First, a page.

The strongest part of After the Boomers is when Wuthnow does this for young adults: the problems of a particular cohabiting couple or a young person who can’t quite find her way in a career. One chapter, for instance, nicely elaborates seven key macro-social trends that have powerfully formed the lives of post-Boomers and, indirectly, the experiences of American churches of all denominations. In other chapters, Wuthnow examines further significant questions, such as who goes to church or not, why different religious traditions are gaining and losing members, faith and the Internet, recent trends in religious beliefs and spirituality, the role of families in faith formation, and generational differences when it comes to religion and public life.

Some of what Wuthnow writes we already knew. And I was surprised that he did not reference the leading scholar of emerging adulthood, Jeffrey Arnett. But, overall, it’s good stuff: true to empirical reality and smart in its interpretive meaning.

For those who have eyes to see it, Wuthnow also engages in some subtle but delicious cutting and thrusting with certain parties he seems to hold in low regard. Wuthnow’s normal style is to play his cards close to his vest—to name no names, to criticize only by implication. But in this book he takes on some rivals with a degree of explicitness I have not seen before. “Journalists” are among those who take repeated lashings for being simplistic and superficial in their social analyses of religion. The book also sustains an unobtrusive running argument against the rational-choice-driven “religious economies” paradigm that has influenced the sociology of religion in recent years. Religious leaders and pastors also come in for some gentle chiding from Wuthnow, who thinks they hold views about human action and social change that are simplistic and individualistic.

My distinct impression, in fact, is that mainline Protestant clergy and denominational leaders were the main audience for whom Wuthnow wrote After the Boomers. From start to finish, the book warns readers that, for example, “congregations can survive, but only if religious leaders roll up their sleeves and pay considerably more attention to young adults” and “unless religious leaders take younger adults more seriously, the future of American religion is in doubt.”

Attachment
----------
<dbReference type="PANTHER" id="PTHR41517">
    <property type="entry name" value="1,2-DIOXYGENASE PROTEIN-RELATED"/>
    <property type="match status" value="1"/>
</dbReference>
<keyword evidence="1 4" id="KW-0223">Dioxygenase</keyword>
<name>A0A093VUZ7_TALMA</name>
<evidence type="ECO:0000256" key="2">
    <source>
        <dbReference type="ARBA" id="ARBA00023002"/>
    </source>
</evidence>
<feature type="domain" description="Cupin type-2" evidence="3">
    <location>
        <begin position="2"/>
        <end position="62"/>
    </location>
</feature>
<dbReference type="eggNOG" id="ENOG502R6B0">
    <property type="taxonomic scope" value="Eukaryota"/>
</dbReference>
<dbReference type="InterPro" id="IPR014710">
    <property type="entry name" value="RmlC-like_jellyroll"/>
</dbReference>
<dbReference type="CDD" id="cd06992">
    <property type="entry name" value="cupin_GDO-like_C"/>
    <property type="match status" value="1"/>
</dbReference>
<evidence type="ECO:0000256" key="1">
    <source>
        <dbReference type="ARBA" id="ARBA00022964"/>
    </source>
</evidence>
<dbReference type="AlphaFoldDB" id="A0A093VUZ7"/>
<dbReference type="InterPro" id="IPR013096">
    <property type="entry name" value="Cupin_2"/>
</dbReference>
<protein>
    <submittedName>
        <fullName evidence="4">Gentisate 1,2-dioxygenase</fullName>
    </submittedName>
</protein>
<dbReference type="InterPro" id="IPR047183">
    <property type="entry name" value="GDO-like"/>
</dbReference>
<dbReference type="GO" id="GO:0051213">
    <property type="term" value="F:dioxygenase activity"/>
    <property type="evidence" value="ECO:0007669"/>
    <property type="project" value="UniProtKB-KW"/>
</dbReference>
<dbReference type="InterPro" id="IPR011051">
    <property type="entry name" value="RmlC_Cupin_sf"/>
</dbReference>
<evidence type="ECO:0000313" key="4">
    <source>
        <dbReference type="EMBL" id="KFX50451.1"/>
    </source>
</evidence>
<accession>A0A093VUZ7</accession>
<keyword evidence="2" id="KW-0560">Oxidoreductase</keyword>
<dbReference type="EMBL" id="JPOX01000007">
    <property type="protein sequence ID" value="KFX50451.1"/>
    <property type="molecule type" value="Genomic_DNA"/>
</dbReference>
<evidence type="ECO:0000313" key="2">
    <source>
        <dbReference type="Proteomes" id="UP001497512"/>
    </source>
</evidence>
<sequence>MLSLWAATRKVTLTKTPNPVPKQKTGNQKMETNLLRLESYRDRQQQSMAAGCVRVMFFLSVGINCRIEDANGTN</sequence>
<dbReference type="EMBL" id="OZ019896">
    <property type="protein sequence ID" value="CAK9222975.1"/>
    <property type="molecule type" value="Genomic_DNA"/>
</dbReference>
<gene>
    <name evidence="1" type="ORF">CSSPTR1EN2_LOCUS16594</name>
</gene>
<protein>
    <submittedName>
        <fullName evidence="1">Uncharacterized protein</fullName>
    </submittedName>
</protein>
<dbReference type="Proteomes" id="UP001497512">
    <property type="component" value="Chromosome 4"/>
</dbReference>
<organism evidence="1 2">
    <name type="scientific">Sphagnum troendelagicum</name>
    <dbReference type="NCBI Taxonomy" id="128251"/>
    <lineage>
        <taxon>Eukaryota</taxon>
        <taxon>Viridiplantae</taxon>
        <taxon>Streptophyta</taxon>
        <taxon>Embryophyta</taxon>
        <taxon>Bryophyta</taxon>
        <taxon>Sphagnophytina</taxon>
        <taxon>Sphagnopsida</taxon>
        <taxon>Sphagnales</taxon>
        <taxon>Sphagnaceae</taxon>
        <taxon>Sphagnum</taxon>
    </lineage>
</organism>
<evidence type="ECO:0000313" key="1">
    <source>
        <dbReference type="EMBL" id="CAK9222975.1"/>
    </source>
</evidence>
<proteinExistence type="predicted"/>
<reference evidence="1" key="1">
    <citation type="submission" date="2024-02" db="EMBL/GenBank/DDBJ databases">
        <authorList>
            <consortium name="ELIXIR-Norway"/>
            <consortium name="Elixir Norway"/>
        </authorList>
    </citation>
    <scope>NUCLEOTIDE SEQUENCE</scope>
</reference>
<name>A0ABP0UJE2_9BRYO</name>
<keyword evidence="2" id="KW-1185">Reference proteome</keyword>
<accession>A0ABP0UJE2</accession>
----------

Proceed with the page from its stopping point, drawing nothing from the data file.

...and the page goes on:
He is correct here, I think—although it might be a false hope to suggest that if religious leaders do roll up their sleeves the future of American religion will not be in doubt. And exactly what rolling up sleeves would look like is a bit unclear. Wuthnow warns readers against trying to provide “ready-made answers” for young-adult tinkerers. He encourages the helping of young adults to “draw responsibly from the full range of resources at their disposal” so they pursue lives that “are collectively as well as personally beneficial.” He also advocates more forcefully emphasizing the common good in order to transcend religious polarization and continued culture wars. That all sounds right to me, I guess. But I also suspect that the theological and ideological divisions are so deep that these prescriptions will be read in different ways by different audiences, reinforcing the conflicts Wuthnow thinks they will ease.

If I were a traditionalist Catholic, I would ask Wuthnow these questions: What is wrong with “ready-made” answers? Isn’t that what catechisms and church teachings are for? Isn’t widespread catechism-phobia just another Boomer malady? Why ought we believe that the tinkerings of, say, an autonomous thirty-two-year-old generated by societal uncertainties should trump the verities of sacred tradition? What does it mean to “draw responsibly” from such options, anyway? And why should any sane person consider a “full range” of beliefs and lifestyles from which to choose? What does “collectively and personally beneficial” mean or look like? Aren’t these the core issues in hot dispute—namely, what a good person and society are—that fuel our religious and cultural divisions? More generally, do young adults in America really need more religious leaders to “pay attention” to them and take them “more seriously,” or do they need a countercultural Church that will boldly preach the devastating and liberating message of the gospel?

My guess is that Wuthnow would politely nod and reply, “Feel free to take that approach if you wish, but get ready to lose a lot of young people.” And he would probably be right. Therein lies a major challenge and dilemma for any church today that would seek both to adhere to historically orthodox doctrine and be evangelistically and culturally engaged.

Still, no matter where one stands on these questions, Wuthnow’s After the Baby Boomers offers an important read on a matter of consequence. It stands out from every other book on the subject, deserves a wide hearing, and should generate some badly needed discussion.

Christian Smith is the William R. Kenan Jr. Professor of Sociology and director of the Center for the Study of Religion and Society at the University of Notre Dame. He is also the author of Soul Searching: The Religious and Spiritual Lives of American Teenagers.

Photo by John Towner on Unsplash. Image cropped.